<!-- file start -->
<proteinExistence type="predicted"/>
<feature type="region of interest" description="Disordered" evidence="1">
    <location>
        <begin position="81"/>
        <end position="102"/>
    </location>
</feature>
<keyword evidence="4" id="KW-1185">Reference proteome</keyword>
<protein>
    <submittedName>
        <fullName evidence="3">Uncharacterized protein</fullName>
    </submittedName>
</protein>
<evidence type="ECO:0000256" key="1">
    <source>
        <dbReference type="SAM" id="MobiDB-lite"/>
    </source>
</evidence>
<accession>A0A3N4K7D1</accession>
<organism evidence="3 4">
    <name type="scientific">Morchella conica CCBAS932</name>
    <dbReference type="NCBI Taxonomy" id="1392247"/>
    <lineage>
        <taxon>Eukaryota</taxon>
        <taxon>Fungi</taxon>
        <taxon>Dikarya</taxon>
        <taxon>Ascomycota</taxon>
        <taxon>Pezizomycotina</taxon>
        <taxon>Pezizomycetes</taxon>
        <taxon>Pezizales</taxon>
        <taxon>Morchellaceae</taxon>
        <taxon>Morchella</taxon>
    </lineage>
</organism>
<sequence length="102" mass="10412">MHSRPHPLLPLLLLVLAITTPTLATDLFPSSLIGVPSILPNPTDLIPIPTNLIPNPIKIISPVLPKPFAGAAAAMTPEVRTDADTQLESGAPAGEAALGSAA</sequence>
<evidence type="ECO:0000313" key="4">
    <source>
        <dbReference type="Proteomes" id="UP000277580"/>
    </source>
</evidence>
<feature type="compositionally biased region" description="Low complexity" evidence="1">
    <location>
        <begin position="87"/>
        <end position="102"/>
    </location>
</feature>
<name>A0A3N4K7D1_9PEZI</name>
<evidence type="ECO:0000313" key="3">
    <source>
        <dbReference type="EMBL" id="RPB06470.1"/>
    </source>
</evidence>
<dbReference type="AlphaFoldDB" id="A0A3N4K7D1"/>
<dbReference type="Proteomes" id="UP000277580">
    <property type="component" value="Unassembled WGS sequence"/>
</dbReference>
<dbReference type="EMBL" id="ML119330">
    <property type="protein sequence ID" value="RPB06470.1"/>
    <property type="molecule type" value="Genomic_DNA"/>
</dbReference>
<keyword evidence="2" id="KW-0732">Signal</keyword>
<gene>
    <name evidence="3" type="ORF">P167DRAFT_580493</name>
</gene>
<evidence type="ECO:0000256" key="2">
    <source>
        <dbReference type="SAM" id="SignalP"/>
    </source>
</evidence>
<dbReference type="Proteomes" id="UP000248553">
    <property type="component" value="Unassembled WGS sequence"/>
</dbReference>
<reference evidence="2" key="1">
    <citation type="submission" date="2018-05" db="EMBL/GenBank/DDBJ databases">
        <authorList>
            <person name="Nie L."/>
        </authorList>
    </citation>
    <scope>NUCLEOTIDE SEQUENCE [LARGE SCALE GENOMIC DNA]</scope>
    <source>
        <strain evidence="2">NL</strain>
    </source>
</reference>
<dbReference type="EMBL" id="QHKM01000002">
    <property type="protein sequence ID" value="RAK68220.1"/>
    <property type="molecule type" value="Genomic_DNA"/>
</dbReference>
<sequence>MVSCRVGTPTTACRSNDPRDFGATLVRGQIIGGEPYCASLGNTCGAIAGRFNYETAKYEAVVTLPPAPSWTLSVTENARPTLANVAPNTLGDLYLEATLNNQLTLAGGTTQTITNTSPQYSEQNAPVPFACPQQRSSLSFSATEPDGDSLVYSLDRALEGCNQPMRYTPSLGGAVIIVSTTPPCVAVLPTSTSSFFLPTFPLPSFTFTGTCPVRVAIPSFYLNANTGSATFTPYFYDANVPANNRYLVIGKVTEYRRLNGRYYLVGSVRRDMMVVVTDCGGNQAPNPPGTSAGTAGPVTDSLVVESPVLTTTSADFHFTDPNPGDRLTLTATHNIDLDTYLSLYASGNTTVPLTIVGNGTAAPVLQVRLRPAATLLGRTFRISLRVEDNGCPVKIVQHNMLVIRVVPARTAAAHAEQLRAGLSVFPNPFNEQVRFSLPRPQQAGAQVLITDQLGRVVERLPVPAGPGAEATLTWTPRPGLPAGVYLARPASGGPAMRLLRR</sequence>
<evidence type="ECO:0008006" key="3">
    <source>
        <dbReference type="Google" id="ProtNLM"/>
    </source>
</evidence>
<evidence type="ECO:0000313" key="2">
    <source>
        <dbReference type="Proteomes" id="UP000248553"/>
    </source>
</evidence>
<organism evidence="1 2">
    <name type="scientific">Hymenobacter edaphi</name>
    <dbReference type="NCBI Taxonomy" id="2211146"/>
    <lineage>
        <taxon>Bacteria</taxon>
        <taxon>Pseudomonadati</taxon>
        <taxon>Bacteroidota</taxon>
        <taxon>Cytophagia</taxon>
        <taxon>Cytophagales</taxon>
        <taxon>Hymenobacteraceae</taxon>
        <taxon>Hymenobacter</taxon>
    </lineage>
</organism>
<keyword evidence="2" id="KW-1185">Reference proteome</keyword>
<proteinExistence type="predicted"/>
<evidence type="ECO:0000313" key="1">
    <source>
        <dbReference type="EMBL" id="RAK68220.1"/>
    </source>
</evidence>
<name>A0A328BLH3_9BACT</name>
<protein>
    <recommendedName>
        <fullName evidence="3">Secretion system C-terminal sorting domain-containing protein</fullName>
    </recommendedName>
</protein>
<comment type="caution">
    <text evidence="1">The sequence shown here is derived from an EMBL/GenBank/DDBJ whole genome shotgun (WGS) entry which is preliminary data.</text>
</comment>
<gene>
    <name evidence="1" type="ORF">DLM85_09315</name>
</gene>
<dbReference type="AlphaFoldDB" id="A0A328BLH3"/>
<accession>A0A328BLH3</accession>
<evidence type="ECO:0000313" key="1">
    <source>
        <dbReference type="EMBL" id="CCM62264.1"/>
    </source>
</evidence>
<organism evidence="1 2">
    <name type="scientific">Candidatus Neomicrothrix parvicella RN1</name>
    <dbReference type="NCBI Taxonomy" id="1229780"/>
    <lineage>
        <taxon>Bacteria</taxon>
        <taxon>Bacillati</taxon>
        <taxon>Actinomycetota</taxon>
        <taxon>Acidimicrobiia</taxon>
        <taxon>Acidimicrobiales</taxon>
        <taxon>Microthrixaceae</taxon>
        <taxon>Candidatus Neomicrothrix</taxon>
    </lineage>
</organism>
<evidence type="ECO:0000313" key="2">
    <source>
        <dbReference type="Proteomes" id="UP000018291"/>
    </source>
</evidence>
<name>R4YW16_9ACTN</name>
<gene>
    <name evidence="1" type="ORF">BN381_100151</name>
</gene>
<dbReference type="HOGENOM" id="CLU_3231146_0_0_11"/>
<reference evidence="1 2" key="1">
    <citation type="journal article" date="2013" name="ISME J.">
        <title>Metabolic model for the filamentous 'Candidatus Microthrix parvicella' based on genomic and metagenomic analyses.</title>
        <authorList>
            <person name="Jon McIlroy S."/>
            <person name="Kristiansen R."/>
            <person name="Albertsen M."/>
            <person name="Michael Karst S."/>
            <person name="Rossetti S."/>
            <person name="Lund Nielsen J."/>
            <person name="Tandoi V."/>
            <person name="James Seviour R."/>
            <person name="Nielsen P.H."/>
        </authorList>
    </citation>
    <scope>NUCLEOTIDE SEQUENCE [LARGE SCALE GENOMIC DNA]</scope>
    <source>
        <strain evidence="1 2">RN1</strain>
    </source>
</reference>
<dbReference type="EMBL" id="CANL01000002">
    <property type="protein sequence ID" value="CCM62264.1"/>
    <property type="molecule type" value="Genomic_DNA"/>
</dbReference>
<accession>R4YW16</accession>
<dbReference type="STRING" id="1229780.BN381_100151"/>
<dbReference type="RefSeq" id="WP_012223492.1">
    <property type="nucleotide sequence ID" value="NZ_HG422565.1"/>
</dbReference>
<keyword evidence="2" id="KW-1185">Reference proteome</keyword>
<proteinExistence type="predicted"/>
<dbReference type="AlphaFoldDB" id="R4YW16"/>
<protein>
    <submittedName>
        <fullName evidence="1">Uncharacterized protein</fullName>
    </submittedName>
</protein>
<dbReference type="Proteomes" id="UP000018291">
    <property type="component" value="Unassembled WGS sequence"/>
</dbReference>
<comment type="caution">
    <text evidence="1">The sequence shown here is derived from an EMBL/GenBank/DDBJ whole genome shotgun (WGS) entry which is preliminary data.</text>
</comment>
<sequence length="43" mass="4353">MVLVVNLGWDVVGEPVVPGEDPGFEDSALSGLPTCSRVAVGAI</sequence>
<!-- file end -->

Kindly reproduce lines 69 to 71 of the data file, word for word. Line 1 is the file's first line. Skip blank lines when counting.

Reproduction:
</evidence>
<dbReference type="Proteomes" id="UP000248553">
    <property type="component" value="Unassembled WGS sequence"/>